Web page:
[PT] Pseudoteaching FAQ
Even though pseudoteching is less than a day old, I thought I’d try to put together a short FAQ.
- What is Pseudoteaching again?
- Is PT just bad teaching?
- Is this just a rant against lectures?
- What makes PT so bad?
- So how can I avoid Pseudoteaching?
- Can I share my own story of pseudoteaching?
- Are you guys going to point out pseudoteaching you sees in other teachers around the internets?
- Do you have a hastag?
I’m sure this definition will evolve with time, but here’s what we’ve got so far:
Pseudoteaching is something you realize you’re doing after you’ve attempted a lesson which from the outset looks like it should result in student learning, but upon further reflection, you realize that the very lesson itself was flawed and involved minimal learning.
I think a key point here is that you make this realization. It’s highly unlikely that anyone else is going to be able to point this out for you, for reasons I’ll explain later in the FAQ.
Yes, but it’s more than that. It’s bad teaching disguised as great teaching. It’s not bad teaching because the teacher isn’t knowledgeable, isn’t engaging, or any of the myriad of other easy-to-spot clues that you can look when watching an example of teaching. Take some of Lewin’s videos for example. They are awesome—well beyond anything I could ever hope to do, and the number of downloads he gets is astronomical. But if you check out Frank’s post, you’ll see that inevitably, attendance to these lectures tanked, and even a school chock full of the brightest math and science minds anywhere in the world, 14% of students couldn’t pass the intro physics course. Feynman had the same experience 30 years earlier at Caltech (he’s got 1.5 million copies of FLS in circulation). By the time Feynman was done with his lectures, the story goes that his classroom was filled with other professors and grad students who just came in to see what he was doing. And if none of them had the courage or insight to realize that his lectures weren’t leading to great student understanding, what’s the likelihood that the non-expert visiting your class will be able to catch moments of pseudoteaching in your classroom?
No. Not at all. There are people who learned from Feynman’s lectures, and who are able to learn from Lewin and MIT’s OCW resources. Most of these people turn out to be highly motivated students and adult learners who have learned how to learn long before they ever take on Feynman or Lewin. There isn’t a ton of evidence out there that people new to physics are able to learn from these methods. But pseduoteaching is about much more than just lecturing—there are thousands of ways to teach that look simply phenomenal, but don’t actually lead to learning. Unfortunately, you have to discover this mostly for yourself, by trying it, measuring student learning, and seeing the failure. But hopefully, by sharing examples, we can at least help you to see a few dead ends and potholes that you might want to avoid. Jerrid Kruse has a great example of how demos can be pseudoteaching.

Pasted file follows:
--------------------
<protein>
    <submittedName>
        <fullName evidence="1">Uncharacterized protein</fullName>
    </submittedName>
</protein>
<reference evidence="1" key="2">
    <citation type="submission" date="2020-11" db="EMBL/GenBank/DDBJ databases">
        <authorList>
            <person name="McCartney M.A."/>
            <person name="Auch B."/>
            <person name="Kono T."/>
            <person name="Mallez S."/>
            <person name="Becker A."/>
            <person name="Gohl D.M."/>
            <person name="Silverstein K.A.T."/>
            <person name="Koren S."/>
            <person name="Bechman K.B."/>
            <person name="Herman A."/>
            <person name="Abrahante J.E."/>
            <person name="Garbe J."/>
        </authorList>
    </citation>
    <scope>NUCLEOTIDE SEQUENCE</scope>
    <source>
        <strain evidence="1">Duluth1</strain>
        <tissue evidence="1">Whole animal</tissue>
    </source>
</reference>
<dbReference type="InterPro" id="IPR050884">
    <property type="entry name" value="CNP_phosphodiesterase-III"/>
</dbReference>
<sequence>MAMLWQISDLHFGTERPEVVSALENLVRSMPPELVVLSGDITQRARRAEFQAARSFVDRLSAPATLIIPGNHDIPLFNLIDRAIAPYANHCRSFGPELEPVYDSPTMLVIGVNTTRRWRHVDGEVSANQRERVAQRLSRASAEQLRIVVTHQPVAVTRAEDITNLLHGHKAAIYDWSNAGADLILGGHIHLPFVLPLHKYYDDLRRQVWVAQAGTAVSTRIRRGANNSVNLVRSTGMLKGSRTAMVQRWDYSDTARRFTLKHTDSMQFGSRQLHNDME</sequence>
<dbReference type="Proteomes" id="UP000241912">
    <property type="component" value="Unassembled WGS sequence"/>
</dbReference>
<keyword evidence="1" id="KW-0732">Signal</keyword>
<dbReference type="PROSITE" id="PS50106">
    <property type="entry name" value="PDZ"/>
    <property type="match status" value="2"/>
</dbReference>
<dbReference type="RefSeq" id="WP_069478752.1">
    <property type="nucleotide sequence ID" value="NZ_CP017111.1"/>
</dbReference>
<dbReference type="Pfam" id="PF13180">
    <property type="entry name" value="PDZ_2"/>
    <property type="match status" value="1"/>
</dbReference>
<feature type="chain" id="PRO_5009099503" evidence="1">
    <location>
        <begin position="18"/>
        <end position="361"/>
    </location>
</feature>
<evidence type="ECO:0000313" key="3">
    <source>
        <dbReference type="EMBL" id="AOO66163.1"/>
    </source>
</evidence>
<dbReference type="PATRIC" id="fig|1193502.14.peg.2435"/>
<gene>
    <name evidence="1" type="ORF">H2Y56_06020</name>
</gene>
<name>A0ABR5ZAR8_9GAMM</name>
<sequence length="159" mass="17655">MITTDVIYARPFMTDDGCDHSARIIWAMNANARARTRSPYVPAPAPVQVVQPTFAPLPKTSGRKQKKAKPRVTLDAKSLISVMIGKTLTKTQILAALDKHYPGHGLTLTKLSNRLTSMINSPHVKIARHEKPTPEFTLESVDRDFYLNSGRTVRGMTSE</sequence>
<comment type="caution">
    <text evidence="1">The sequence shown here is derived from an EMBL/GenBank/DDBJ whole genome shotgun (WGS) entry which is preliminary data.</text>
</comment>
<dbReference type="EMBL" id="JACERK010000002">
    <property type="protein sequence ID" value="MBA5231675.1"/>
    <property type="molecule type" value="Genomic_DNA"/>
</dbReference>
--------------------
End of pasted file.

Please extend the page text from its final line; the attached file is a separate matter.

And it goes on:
Mylene at Shifting Phases made a great realization that “Psuedoteaching causes teachers and students to become alienated from learning… because it hides failure and distorts our sense of whether we’ve learned.” I added that it leaves learners with the feeling of learning skills, but at the same time, sets them up for failure when they try to apply those skills. This is very similar to how pseudocontext alineates students from math, and makes them feel like they should be using real world skills, but punishes them for doing so with failure.
I think the key is to focus on recognizing it, and to do that, you need ways to quickly assess student learning. One of the best ideas I’ve found for doing this taking a break 20 minutes into class and posing a question to they class that everyone needs to write a response to, such as “what I am learning now is…” or “one question I have is…” Then collect these responses, redistribute them randomly, and see how well what the students think they are learning correlates with what you’re trying to teach. I’ve often found I need to change the whole course of my lesson based on the feedback I’ve gotten in these exercises. This should be the subject of a future blog post.
Absolutely. If you’ve got a blog, post it and submit a link to Frank Noschese, who will add it to his pseudoteaching page. If you don’t have a blog, and don’t want to dive in just yet, either Frank or I would love to have you submit a guest post.
Absolutely not. We think pseduoteaching is something best discovered by oneself. And there’s something about glass houses and stones. My house is made mostly of glass.
Thanks to the awesome suggestion of Joss Ives, we’ll use #pseudeoed, which can cover all things pesudo-educational: pseudocontext, pseduoteaching, pseduolearning, and pseudostudying. Feel free to stake a claim and flesh our any of these terms for yourself.
Read more at Frank’s Pseudoteaching Page.